Planck supports inflation but confirms some strangeness

The European Space Agency (ESA) has just released the initial 15.5 months of data from the Planck mission that detects the relic radiation from the Big Bang when the universe was just 380 000 years old. The map of the Cosmic Microwave Background shows minute temperature fluctuations that correspond to regions of slightly different densities at a spatial resolution of 5 arcminutes. These regions evolved into the galaxies, clusters and
superclusters of today.

Anisotropies in the Cosmic Microwave Background (CMB) as observed by Planck. This CMB map, imprinted on the sky when the Universe was just 380,000 years old, shows tiny temperature fluctuations corresponding to regions of slightly different densities. These tiny overdensities represent the seeds of all structure we see in the present epoch. (Credit: ESA and the Planck Collaboration)

Planck’s new map provides an excellent confirmation of the standard model of cosmology, which is a 6 parameter, flat (Ωtotal = 1 exactly) Λ-CDM model, where Λ represents dark energy and CDM = cold dark matter. The universe appears flat to a level of 0.1%. The inferred amounts of normal matter, dark matter and dark energy are in
good agreement with previous results from WMAP (the Wilkinson Microwave Anisotropy Probe). The derived Hubble constant has decreased a little, meaning the universe is slightly older (by about 100 million years or so).

What is important is that Planck has confirmed some strange features initially suggested in the WMAP data. Planck’s map is at higher resolution and it reveals some peculiar unexplained features that may well require new physics to be invoked, or even new ways of thinking about the origin of the universe .

Here are some details from Planck:

  • The Universe is 13.82 billion years old (up from 13.77 billion years from WMAP)
  • The Universe is expanding a bit slower than we expected (H0 = 67 km/s/Mpc down from 69 km/s/Mpc from WMAP)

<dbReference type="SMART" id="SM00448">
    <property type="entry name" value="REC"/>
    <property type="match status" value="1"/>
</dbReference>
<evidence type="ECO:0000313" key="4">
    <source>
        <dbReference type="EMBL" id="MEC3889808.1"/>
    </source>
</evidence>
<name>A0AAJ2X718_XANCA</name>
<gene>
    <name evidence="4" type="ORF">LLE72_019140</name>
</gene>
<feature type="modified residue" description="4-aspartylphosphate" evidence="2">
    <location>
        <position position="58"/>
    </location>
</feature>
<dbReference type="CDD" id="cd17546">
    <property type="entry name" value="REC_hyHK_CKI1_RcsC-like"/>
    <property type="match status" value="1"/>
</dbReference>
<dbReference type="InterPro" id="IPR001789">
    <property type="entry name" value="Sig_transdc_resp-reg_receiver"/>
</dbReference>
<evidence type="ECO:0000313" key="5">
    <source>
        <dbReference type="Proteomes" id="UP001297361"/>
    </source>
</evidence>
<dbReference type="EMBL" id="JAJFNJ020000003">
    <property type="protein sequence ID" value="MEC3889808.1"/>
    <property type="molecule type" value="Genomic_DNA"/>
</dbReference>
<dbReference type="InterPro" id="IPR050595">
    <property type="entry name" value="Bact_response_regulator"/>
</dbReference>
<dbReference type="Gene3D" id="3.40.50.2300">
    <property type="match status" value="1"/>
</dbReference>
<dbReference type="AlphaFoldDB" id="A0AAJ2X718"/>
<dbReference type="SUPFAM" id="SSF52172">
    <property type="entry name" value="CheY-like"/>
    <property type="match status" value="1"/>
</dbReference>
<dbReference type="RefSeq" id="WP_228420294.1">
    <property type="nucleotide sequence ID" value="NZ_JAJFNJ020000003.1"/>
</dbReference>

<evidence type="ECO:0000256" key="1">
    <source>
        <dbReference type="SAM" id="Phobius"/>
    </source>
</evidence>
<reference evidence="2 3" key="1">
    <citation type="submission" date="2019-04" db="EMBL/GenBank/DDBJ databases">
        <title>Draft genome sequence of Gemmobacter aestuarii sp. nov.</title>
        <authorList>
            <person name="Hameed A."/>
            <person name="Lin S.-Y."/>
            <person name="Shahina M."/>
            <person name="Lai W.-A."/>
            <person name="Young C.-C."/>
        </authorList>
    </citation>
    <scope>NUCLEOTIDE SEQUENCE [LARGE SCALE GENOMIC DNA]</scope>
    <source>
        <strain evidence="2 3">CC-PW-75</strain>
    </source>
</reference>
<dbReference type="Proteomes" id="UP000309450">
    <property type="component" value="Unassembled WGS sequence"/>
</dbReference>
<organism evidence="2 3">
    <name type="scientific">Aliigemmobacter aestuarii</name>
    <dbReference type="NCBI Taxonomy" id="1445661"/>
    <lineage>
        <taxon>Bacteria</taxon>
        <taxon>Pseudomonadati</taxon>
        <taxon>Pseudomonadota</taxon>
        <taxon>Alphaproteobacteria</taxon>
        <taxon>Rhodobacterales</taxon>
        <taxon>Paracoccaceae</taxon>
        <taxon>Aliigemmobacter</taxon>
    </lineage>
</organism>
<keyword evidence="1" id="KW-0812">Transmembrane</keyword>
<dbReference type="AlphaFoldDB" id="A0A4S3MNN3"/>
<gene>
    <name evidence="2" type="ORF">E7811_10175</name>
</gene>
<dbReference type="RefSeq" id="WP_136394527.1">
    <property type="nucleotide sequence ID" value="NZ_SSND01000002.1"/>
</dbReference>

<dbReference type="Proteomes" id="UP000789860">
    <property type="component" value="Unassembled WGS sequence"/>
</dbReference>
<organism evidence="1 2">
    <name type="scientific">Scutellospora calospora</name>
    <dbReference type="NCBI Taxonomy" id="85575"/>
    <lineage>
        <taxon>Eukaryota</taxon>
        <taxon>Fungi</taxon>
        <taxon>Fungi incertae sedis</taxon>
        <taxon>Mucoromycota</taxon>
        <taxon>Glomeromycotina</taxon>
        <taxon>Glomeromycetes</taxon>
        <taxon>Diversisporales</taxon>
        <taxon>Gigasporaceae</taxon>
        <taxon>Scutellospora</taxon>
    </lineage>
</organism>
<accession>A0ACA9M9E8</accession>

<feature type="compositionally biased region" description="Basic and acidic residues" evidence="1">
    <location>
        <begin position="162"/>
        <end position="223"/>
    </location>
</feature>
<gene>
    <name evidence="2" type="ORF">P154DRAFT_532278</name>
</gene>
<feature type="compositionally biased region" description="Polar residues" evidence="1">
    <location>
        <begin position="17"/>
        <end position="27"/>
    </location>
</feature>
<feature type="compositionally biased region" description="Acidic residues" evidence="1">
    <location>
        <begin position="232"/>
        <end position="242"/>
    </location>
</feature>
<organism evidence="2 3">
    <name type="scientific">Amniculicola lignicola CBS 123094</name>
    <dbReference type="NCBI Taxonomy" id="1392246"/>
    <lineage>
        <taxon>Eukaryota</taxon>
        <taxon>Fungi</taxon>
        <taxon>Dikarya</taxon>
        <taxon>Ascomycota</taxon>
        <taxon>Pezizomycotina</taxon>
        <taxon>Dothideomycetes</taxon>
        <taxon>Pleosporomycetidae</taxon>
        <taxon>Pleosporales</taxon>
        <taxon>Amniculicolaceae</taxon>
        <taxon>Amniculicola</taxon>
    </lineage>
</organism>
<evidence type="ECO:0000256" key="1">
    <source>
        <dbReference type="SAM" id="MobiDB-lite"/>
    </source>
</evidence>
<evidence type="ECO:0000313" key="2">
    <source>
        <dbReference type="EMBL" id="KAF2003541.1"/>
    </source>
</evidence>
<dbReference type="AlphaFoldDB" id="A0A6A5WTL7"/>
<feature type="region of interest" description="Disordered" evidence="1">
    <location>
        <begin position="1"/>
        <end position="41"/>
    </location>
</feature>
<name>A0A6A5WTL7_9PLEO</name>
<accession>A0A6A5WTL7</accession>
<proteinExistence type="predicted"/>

• The Universe is 4.9% normal matter, 26.8% dark matter, and 68.3% dark energy (WMAP found 4.6%, 24.0% and 71% respectively)
  • The Universe is lopsided (hints of this were seen in the WMAP results)

It is the last item above that is of great interest, and has profound implications. Note that the Planck map shows temperature fluctuations just a bit stronger on the right hand side. Remember you are looking at the whole sky. It is a significant discrepancy of the CMB signal as observed in the two opposite hemispheres of the sky. Why would one part of the sky be showing this? Shouldn’t the whole map look the same? The possibilities are still being debated. The dark energy may not be constant with time. It could also be an “imprint” left over from the Big Bang. If so, this has huge ramifications for the
multiverse theory.

Sean Carroll has an excellent blog in which he discusses such a situation or as he calls it a “lopsided universe”. As you can see from his article from 5 years ago (June 2008) there were a few interesting yet speculative ideas that might be able to explain such a signature. Such proposed mechanisms may involve processes prior to Inflation.

If you navigate through the arXiv pre-print server and search the title field for “Planck 2013 results” you will find  twenty-nine — yes 29! — pre-prints uploaded by the Planck science team. Figures 11 and 37 of the Planck collaboration Paper XV shows the power spectra of the fluctuations. We reproduce the power spectra here:

Planck power spectrum. The largest angular scales are on the left side, whereas smaller and smaller scales are shown towards the right. The red dots are the Planck data. The green curve represents the best fit of the ‘standard model of cosmology’ to the Planck data. The pale green area around the curve shows the predictions of all the variations of the standard model that best agree with the data. (Credit: ESA and the Planck Collaboration)

The overwhelming response to the Planck results is one of wonder. Yes, the Λ-CDM model still looks the goods, inflation still looks valid, but the mission has thrown up new questions about the early universe, and perhaps even hinted at a multiverse. Future results from Planck will include polarisation data which will include the polarisation signal at large scales which relate to reionisation.

“The Universe seems to be simpler, but at the same time, also weirder than we ever thought. The anomalies in the CMB are telling us something fundamental: we do not know yet what this is, but we are eager to find out,” says  Jan Tauber, Planck Project Scientist at ESA.

For more details, see

[Glen Mackie]

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